Type in “insurance quote” into any web browser and you will get over 225,000,000 results in 0.41 seconds (thanks, Google). Between auto, health, Medicare, life, dental, disability and other products, consumers can research or purchase all of their insurance coverage within minutes.
The number of carriers and quote aggregators vying for a single lead is staggering. So, knowing the competitive nature of online quote requests, why would a carrier provide the following response after receiving a quote request from a potential policy holder?
I am not going to name the carrier who provided this response, but I must say I was shocked (and embarrassed) by the result. I entered my information into the life insurance calculator and was ready to submit information to learn more about the product. Way to make a girl feel wanted in this world! I had done a similar exercise with other life insurance calculators, and each time the result came back with recommendations for substantial coverage.
As a marketer, I support efficiencies in marketing dollars, and prospecting to consumers with the greatest potential for conversion and profit. In this case, the total expenditure from the carrier was zero. I typed the carrier name into my browser. Maybe there was a glitch in the program, but someone should have programmed a response that offered some coverage, instead of prompting me to try again.
If the carrier did not have a product that fit my needs, I would understand. I would expect, if that were the case, to be directed to another page that provides product information or insurance coverage. At the very least, I would respect a response that stated that the carrier could not meet my needs at this time. Again, the same information made me a viable policy holder for 4 other companies. If I had submitted my information to a quote aggregator, I know my phone would be ringing for weeks with competitive quotes for all types of coverage.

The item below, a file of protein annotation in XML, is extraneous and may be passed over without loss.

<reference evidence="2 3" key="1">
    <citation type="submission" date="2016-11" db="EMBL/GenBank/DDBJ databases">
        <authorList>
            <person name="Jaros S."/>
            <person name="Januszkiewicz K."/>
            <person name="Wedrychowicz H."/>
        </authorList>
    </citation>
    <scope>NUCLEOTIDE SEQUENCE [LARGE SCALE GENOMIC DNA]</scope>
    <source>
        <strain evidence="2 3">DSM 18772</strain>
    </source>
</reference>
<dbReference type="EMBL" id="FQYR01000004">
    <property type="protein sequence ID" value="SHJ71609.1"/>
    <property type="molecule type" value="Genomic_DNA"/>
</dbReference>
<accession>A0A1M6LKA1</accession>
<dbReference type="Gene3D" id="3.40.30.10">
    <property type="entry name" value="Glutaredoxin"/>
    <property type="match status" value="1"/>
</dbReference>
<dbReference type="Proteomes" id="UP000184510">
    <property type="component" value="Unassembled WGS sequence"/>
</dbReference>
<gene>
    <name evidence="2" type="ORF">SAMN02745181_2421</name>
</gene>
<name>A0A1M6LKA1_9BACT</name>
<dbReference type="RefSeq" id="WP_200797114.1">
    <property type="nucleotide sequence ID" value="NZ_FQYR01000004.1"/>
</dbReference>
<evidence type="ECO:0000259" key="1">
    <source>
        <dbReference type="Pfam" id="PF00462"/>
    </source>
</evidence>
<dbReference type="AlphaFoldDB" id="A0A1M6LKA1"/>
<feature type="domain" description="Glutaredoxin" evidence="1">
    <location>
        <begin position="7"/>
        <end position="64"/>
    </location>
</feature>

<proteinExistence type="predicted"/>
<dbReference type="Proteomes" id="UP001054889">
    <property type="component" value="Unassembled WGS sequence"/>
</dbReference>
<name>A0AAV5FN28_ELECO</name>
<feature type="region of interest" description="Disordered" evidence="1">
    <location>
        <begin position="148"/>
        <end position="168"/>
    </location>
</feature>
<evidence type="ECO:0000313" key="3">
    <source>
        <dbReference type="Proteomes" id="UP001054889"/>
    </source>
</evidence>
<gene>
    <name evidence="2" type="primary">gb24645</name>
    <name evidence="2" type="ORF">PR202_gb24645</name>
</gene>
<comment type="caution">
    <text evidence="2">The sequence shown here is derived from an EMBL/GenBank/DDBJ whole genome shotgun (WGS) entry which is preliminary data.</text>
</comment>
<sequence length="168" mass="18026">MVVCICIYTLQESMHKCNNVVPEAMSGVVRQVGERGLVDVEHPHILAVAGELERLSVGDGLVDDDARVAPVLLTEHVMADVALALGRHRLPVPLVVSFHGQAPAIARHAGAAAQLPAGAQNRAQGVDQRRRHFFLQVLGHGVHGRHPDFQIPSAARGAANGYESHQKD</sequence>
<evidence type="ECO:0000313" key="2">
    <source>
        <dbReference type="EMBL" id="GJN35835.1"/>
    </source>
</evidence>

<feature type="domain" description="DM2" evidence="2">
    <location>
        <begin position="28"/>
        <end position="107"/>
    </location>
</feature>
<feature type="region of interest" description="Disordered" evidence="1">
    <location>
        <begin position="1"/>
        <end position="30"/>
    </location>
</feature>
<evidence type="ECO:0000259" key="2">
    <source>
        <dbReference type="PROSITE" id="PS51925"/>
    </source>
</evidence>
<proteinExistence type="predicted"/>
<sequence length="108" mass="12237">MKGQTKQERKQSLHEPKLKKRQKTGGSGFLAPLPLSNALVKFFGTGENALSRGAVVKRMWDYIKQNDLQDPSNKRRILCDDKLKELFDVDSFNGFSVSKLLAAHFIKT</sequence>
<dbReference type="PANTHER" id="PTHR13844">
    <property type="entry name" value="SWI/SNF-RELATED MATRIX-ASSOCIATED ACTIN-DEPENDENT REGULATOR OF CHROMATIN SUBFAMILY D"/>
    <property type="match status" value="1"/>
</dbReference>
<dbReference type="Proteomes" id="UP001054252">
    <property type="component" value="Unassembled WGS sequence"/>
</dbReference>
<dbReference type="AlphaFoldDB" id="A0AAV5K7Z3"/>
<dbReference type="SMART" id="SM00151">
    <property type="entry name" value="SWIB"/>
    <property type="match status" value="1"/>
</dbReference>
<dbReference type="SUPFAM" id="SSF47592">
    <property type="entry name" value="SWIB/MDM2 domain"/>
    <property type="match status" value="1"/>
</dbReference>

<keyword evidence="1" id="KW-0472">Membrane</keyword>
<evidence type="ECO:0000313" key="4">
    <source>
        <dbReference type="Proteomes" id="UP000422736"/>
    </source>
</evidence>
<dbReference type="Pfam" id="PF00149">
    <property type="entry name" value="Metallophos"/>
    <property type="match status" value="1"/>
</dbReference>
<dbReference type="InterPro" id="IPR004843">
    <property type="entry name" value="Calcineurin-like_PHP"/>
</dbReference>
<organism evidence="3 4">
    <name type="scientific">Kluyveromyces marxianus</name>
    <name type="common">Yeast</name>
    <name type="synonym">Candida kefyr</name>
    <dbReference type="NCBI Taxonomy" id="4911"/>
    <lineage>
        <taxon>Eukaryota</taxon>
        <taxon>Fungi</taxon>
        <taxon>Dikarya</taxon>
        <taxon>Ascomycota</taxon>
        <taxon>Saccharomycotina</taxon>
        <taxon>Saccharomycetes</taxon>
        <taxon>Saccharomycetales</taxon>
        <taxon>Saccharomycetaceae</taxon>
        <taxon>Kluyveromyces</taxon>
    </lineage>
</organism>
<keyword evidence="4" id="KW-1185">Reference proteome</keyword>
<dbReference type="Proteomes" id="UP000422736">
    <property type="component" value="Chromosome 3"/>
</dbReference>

I know my inquiry would not have resulted in new premium for this carrier, so nothing lost – nothing gained. But how many organizations turn down a free prospect, especially when we all have the ability to share our experiences and opinions with the entire world with just a few key strokes? You can bet that I shared this story with all of my insurance clients, my family & friends and business associates. It certainly did not garner any positive feelings for any of them. Word of mouth is such a powerful tool for brand management, and this was a wasted opportunity.
In this competitive landscape, I am surprised that a carrier would turn away a free prospect. At the very least, they could have circled back to me at a later time, perhaps when I had a change in marital status or purchased a new home. What a wasted opportunity for them, and a great blog topic for me!
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